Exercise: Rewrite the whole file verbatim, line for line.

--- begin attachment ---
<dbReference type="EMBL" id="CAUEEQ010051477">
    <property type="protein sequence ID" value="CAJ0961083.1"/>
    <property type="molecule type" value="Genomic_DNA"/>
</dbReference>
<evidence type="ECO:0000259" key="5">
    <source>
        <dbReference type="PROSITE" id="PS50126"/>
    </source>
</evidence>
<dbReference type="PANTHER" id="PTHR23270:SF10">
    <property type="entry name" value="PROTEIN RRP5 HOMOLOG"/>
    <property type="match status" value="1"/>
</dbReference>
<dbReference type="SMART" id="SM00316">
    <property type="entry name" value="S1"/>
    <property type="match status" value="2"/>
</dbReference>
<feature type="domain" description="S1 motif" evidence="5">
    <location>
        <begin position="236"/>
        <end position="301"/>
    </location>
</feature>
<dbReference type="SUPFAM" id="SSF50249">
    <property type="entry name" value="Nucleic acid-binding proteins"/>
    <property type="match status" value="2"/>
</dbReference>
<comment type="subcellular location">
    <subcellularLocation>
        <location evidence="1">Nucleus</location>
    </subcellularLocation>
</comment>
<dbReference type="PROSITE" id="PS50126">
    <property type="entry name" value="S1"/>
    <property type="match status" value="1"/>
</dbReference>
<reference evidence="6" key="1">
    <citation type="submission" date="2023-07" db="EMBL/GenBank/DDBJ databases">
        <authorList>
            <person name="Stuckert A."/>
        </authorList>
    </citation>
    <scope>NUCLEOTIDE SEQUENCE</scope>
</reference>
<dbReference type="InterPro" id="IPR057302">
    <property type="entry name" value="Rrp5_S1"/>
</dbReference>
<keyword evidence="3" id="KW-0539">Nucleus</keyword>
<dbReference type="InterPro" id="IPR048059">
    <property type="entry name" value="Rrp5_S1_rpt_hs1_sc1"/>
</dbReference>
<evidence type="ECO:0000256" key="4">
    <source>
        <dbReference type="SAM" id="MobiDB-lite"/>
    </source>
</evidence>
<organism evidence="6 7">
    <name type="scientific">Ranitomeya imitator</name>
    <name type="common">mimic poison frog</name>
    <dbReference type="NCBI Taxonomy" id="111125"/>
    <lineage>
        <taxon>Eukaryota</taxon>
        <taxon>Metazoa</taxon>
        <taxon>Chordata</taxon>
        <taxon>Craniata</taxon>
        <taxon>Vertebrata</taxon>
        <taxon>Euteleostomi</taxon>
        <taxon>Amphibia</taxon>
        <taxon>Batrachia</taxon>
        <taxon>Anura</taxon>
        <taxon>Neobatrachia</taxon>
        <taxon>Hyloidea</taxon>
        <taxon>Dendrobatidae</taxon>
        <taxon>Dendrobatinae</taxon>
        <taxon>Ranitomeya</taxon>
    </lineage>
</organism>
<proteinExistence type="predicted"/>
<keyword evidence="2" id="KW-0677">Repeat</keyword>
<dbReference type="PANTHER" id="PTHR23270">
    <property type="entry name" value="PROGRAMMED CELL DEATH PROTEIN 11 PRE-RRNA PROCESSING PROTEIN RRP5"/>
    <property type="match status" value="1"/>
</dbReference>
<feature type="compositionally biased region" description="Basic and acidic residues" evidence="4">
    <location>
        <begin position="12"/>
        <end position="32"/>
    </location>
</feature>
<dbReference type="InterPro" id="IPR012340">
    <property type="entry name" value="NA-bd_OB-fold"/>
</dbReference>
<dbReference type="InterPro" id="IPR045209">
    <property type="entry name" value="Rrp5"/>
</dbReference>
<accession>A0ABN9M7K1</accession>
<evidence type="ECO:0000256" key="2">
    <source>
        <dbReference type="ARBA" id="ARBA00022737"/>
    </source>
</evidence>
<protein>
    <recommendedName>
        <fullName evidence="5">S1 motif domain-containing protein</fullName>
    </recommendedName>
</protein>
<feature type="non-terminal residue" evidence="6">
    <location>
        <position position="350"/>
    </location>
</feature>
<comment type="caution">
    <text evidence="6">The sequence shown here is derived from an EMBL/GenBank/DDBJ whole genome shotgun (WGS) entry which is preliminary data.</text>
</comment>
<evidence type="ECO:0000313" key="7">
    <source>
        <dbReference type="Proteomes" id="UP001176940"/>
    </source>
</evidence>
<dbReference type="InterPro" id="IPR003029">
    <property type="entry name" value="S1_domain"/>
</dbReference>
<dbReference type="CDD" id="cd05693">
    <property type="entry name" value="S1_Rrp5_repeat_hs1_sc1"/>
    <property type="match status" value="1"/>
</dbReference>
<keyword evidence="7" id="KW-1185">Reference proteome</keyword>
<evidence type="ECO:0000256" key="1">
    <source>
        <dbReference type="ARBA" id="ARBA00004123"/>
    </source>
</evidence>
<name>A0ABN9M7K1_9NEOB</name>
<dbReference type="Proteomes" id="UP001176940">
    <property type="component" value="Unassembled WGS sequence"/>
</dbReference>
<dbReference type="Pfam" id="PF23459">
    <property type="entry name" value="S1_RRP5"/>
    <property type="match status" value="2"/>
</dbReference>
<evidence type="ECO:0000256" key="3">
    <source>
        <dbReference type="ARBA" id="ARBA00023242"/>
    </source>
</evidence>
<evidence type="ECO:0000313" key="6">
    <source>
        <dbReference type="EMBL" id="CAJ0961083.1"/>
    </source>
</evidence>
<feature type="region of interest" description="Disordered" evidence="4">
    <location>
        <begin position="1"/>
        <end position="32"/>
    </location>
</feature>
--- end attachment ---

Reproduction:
<dbReference type="EMBL" id="CAUEEQ010051477">
    <property type="protein sequence ID" value="CAJ0961083.1"/>
    <property type="molecule type" value="Genomic_DNA"/>
</dbReference>
<evidence type="ECO:0000259" key="5">
    <source>
        <dbReference type="PROSITE" id="PS50126"/>
    </source>
</evidence>
<dbReference type="PANTHER" id="PTHR23270:SF10">
    <property type="entry name" value="PROTEIN RRP5 HOMOLOG"/>
    <property type="match status" value="1"/>
</dbReference>
<dbReference type="SMART" id="SM00316">
    <property type="entry name" value="S1"/>
    <property type="match status" value="2"/>
</dbReference>
<feature type="domain" description="S1 motif" evidence="5">
    <location>
        <begin position="236"/>
        <end position="301"/>
    </location>
</feature>
<dbReference type="SUPFAM" id="SSF50249">
    <property type="entry name" value="Nucleic acid-binding proteins"/>
    <property type="match status" value="2"/>
</dbReference>
<comment type="subcellular location">
    <subcellularLocation>
        <location evidence="1">Nucleus</location>
    </subcellularLocation>
</comment>
<dbReference type="PROSITE" id="PS50126">
    <property type="entry name" value="S1"/>
    <property type="match status" value="1"/>
</dbReference>
<reference evidence="6" key="1">
    <citation type="submission" date="2023-07" db="EMBL/GenBank/DDBJ databases">
        <authorList>
            <person name="Stuckert A."/>
        </authorList>
    </citation>
    <scope>NUCLEOTIDE SEQUENCE</scope>
</reference>
<dbReference type="InterPro" id="IPR057302">
    <property type="entry name" value="Rrp5_S1"/>
</dbReference>
<keyword evidence="3" id="KW-0539">Nucleus</keyword>
<dbReference type="InterPro" id="IPR048059">
    <property type="entry name" value="Rrp5_S1_rpt_hs1_sc1"/>
</dbReference>
<evidence type="ECO:0000256" key="4">
    <source>
        <dbReference type="SAM" id="MobiDB-lite"/>
    </source>
</evidence>
<organism evidence="6 7">
    <name type="scientific">Ranitomeya imitator</name>
    <name type="common">mimic poison frog</name>
    <dbReference type="NCBI Taxonomy" id="111125"/>
    <lineage>
        <taxon>Eukaryota</taxon>
        <taxon>Metazoa</taxon>
        <taxon>Chordata</taxon>
        <taxon>Craniata</taxon>
        <taxon>Vertebrata</taxon>
        <taxon>Euteleostomi</taxon>
        <taxon>Amphibia</taxon>
        <taxon>Batrachia</taxon>
        <taxon>Anura</taxon>
        <taxon>Neobatrachia</taxon>
        <taxon>Hyloidea</taxon>
        <taxon>Dendrobatidae</taxon>
        <taxon>Dendrobatinae</taxon>
        <taxon>Ranitomeya</taxon>
    </lineage>
</organism>
<proteinExistence type="predicted"/>
<keyword evidence="2" id="KW-0677">Repeat</keyword>
<dbReference type="PANTHER" id="PTHR23270">
    <property type="entry name" value="PROGRAMMED CELL DEATH PROTEIN 11 PRE-RRNA PROCESSING PROTEIN RRP5"/>
    <property type="match status" value="1"/>
</dbReference>
<feature type="compositionally biased region" description="Basic and acidic residues" evidence="4">
    <location>
        <begin position="12"/>
        <end position="32"/>
    </location>
</feature>
<dbReference type="InterPro" id="IPR012340">
    <property type="entry name" value="NA-bd_OB-fold"/>
</dbReference>
<dbReference type="InterPro" id="IPR045209">
    <property type="entry name" value="Rrp5"/>
</dbReference>
<accession>A0ABN9M7K1</accession>
<evidence type="ECO:0000256" key="2">
    <source>
        <dbReference type="ARBA" id="ARBA00022737"/>
    </source>
</evidence>
<protein>
    <recommendedName>
        <fullName evidence="5">S1 motif domain-containing protein</fullName>
    </recommendedName>
</protein>
<feature type="non-terminal residue" evidence="6">
    <location>
        <position position="350"/>
    </location>
</feature>
<comment type="caution">
    <text evidence="6">The sequence shown here is derived from an EMBL/GenBank/DDBJ whole genome shotgun (WGS) entry which is preliminary data.</text>
</comment>
<evidence type="ECO:0000313" key="7">
    <source>
        <dbReference type="Proteomes" id="UP001176940"/>
    </source>
</evidence>
<dbReference type="InterPro" id="IPR003029">
    <property type="entry name" value="S1_domain"/>
</dbReference>
<dbReference type="CDD" id="cd05693">
    <property type="entry name" value="S1_Rrp5_repeat_hs1_sc1"/>
    <property type="match status" value="1"/>
</dbReference>
<keyword evidence="7" id="KW-1185">Reference proteome</keyword>
<evidence type="ECO:0000256" key="1">
    <source>
        <dbReference type="ARBA" id="ARBA00004123"/>
    </source>
</evidence>
<name>A0ABN9M7K1_9NEOB</name>
<dbReference type="Proteomes" id="UP001176940">
    <property type="component" value="Unassembled WGS sequence"/>
</dbReference>
<dbReference type="Pfam" id="PF23459">
    <property type="entry name" value="S1_RRP5"/>
    <property type="match status" value="2"/>
</dbReference>
<evidence type="ECO:0000256" key="3">
    <source>
        <dbReference type="ARBA" id="ARBA00023242"/>
    </source>
</evidence>
<evidence type="ECO:0000313" key="6">
    <source>
        <dbReference type="EMBL" id="CAJ0961083.1"/>
    </source>
</evidence>
<feature type="region of interest" description="Disordered" evidence="4">
    <location>
        <begin position="1"/>
        <end position="32"/>
    </location>
</feature>